Jun 5th 2017

Sounds of Soviet Russia  are revived  in Bordeaux

by Michael Johnson

Michael Johnson is a music critic with particular interest in piano. 

Johnson worked as a reporter and editor in New York, Moscow, Paris and London over his journalism career. He covered European technology for Business Week for five years, and served nine years as chief editor of International Management magazine and was chief editor of the French technology weekly 01 Informatique. He also spent four years as Moscow correspondent of The Associated Press. He is the author of five books.

Michael Johnson is based in Bordeaux. Besides English and French he is also fluent in Russian.

You can order Michael Johnson's most recent book, a bilingual book, French and English, with drawings by Johnson:

“Portraitures and caricatures:  Conductors, Pianist, Composers”

 here.

The Orchestre National de Bordeaux Aquitaine added another feather to its cap last week (June 1-2) with the engagement of a leading international guest conductor, Michail Jurowski, who led the ONBA in two demanding orchestral pieces, the Shostakovich Symphony No. 6 and the Prokofiev Cinderella ballet music.

Jurowski brought with him a heavyweight legacy of his own Russian family antecedents plus his formative years alongside the great musical figures of the Soviet years – Oistrakh, Rostropovich, Kagan, Gilels and Khachaturian. As a youngster Jurowski knew Prokofiev personally and played four-hand piano pieces with Shostakovich.

The family friendship with Shostakovich has helped establish Jurowski as one of the foremost interpreters of the 15 symphonies. His Bordeaux appearance and his selection of music for the evening thus highlighted a rich legacy that few living conductors could claim today.

ONBA players were still abuzz with the experience after the engagement was completed. His natural authority and his sense of history had been clear even in rehearsal. One member of the orchestra told me his Russian background brought some intangibles such as the vivid colors behind the printed score. He made his ideas plain but “nothing was imposed by force,” the section player said, “but there wasn’t much room for discussion. There was a sense of Soviet authority about him.”

Jorowski speaks no French and little English but the language barrier was quickly overcome with hand signals and nods. “A raised finger was enough to silence us. He certainly was no pussy cat,” the player said. Occasional words in English were blurted out but he relied more on numbers. “He was very precise. But working with him was an enormous pleasure for all of us.”

The Sixth Symphony is perhaps not the most obvious of the Shostakovich oeuvre to excite a Bordeaux audience. Even its Moscow premiere in 1939 was criticized as starting too slowly and somberly, followed by two shorter and swifter movements, labeled respectively allegro and presto. The unusual structure puzzled the critics. One writer found it overly abstract, lacking in folk melodies and the heroic grandeur of the Fifth Symphony -- official requirements of the day. Worse, Shostakovich was in bad odor from his most recent flop, the controversial 1934 opera “Lady Macbeth of Mtsensk”, a tale of murder and adultery.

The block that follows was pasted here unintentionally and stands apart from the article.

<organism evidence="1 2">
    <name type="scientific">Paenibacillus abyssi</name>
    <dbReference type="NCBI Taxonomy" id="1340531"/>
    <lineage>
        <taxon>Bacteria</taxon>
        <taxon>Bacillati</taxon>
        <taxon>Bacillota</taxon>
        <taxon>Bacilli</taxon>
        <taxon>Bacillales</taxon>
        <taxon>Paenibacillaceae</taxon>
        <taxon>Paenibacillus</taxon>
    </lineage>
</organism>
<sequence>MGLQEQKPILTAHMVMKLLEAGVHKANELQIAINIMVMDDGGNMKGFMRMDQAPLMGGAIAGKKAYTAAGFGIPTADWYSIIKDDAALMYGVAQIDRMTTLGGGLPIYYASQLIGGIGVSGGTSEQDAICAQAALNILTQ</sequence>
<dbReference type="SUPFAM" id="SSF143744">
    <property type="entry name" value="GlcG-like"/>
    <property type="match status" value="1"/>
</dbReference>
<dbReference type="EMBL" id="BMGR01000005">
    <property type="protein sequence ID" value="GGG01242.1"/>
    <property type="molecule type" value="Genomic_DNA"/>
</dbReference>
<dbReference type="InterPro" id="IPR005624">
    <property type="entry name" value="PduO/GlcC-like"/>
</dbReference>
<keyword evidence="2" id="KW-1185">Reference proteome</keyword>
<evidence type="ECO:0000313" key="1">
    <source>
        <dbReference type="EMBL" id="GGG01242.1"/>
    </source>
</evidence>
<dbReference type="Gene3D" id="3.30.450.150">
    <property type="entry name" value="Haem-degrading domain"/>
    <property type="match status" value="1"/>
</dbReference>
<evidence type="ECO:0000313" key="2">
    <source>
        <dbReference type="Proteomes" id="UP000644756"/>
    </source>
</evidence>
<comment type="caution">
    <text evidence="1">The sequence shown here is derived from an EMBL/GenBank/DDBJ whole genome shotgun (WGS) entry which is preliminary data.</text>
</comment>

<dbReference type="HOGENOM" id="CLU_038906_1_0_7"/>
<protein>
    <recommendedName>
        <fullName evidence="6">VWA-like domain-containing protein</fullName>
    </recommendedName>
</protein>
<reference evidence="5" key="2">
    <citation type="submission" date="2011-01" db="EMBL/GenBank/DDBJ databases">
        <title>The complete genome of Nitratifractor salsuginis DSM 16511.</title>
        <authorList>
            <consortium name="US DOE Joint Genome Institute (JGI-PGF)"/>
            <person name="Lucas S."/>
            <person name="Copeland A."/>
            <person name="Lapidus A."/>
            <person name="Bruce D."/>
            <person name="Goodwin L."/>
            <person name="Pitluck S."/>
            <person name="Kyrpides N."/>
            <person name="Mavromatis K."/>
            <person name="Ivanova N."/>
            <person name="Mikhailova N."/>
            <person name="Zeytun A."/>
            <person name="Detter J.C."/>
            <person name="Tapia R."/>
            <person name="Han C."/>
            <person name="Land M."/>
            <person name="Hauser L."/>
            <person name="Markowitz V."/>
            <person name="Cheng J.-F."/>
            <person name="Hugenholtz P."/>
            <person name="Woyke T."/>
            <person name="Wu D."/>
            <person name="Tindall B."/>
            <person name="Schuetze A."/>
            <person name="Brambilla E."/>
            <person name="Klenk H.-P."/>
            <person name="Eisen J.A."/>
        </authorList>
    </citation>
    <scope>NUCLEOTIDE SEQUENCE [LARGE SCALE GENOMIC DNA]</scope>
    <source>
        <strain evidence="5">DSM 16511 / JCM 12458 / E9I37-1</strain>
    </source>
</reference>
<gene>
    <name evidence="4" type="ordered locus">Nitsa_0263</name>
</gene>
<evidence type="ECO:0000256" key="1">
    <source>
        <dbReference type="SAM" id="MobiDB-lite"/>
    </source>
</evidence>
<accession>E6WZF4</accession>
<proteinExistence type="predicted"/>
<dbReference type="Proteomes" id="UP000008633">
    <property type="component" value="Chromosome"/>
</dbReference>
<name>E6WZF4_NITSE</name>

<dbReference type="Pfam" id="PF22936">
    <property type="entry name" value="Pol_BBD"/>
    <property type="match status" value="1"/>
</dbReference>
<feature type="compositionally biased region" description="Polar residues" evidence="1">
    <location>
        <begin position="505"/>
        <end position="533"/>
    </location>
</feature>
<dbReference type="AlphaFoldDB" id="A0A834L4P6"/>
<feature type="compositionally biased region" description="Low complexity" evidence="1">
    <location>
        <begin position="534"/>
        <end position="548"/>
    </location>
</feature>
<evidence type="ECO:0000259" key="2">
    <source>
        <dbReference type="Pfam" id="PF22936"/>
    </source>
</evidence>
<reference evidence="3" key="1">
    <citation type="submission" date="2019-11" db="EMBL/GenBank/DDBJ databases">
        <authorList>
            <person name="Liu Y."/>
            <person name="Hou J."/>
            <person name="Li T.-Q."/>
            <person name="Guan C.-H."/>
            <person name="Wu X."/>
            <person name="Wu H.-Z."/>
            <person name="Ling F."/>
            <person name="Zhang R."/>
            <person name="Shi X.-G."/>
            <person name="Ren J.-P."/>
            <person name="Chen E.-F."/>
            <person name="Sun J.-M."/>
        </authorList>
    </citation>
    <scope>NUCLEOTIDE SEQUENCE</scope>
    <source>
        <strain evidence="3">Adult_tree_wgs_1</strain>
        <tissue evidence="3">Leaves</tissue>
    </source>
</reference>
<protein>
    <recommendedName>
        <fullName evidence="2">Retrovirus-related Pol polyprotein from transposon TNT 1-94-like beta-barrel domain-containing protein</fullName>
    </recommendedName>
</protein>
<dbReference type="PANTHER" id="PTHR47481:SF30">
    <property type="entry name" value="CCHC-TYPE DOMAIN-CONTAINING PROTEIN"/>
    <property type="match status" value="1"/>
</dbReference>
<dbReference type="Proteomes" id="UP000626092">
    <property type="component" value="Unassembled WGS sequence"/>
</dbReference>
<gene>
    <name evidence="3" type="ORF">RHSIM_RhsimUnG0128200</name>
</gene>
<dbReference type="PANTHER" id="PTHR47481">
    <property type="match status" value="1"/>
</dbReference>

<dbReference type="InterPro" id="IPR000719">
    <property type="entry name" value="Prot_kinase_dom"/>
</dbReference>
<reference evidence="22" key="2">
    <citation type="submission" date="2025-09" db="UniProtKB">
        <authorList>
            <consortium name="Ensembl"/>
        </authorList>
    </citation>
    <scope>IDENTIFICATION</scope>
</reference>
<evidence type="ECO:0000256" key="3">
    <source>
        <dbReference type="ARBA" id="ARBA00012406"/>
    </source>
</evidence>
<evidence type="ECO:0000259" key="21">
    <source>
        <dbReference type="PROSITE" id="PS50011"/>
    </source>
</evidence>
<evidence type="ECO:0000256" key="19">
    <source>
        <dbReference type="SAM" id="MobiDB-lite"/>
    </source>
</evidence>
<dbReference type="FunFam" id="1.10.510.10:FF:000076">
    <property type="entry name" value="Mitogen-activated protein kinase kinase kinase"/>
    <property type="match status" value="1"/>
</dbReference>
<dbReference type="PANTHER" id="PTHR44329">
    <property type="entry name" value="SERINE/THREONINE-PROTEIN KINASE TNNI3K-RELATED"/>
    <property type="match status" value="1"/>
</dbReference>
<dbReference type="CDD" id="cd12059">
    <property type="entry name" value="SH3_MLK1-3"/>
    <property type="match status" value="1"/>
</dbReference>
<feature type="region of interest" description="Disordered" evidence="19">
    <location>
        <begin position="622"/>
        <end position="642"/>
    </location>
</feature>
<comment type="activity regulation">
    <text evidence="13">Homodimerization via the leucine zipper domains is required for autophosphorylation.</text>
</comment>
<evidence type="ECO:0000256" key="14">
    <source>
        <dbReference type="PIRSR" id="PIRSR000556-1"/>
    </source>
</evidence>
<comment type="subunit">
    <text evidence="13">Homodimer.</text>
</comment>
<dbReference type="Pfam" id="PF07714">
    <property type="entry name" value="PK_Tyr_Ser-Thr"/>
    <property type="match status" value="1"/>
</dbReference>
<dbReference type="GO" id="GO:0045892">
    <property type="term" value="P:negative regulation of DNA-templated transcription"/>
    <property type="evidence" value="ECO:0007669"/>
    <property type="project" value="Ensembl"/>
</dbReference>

The Sixth began a gigantic monument to Lenin; the buildup in the Soviet press created expectations of choral-orchestral work with prominent soloists and patriotic text. Shostakovich never explained why he scaled it down to this more modest instrumental work.

The Bordeaux performance in the city’s cavernous Auditorium was an earnest reading by a committed orchestra but the material, to me, only meandered. “Abstract” is a good word to describe it. Jurowski worked hard to maintain tempos and polyphonic passages, interspersed with solo turns by flute, piccolo and woodwinds. Finally, the last two minutes grew to a din of brass and percussion that virtually shook the walls. If it was calculated to trigger applause, the Bordeaux audience responded. Jurowski, limping on a cane, returned for three curtain calls, and invited his featured players to take individual bows. The applause, including rhythmic clapping, went on for ten minutes.

The program also included Prokofiev’s “Cinderella” ballet music, a colorful piece of 50 scenes. Some ballet music can stand on its own as a symphonic creation, notably Prokofiev’s earlier and more successful “Romeo et Juliette”. But the complexities of rhythm and mood in “Cinderella” succeed mainly in one unintended aspect – making the listener yearn for a ballet troupe.

To be fair, the music echoes with stirring Prokofiev harmonies and melodies, the main one even overheard being hummed by some audience members at the smoke break (this is France) during intermission. Without surtitles of images, however, it was a stretch to follow the Perrault children’s classic story. True,  key moments such as the waltzing ball and the midnight chimes served as reference points.

In this recording, considered to be the gold standard, Vladimir Ashkenazy conducts the Cleveland Orchestra in familiar passages:


The grand waltz, in fact, was Prokofiev’s favorite passage. In the excellent program notes by Robert Pierron, Prokofiev is quoted as writing, “I strove to reveal in the dances the poetry of the love between Cinderella and the prince, which is the main subject of this musical canvas.”




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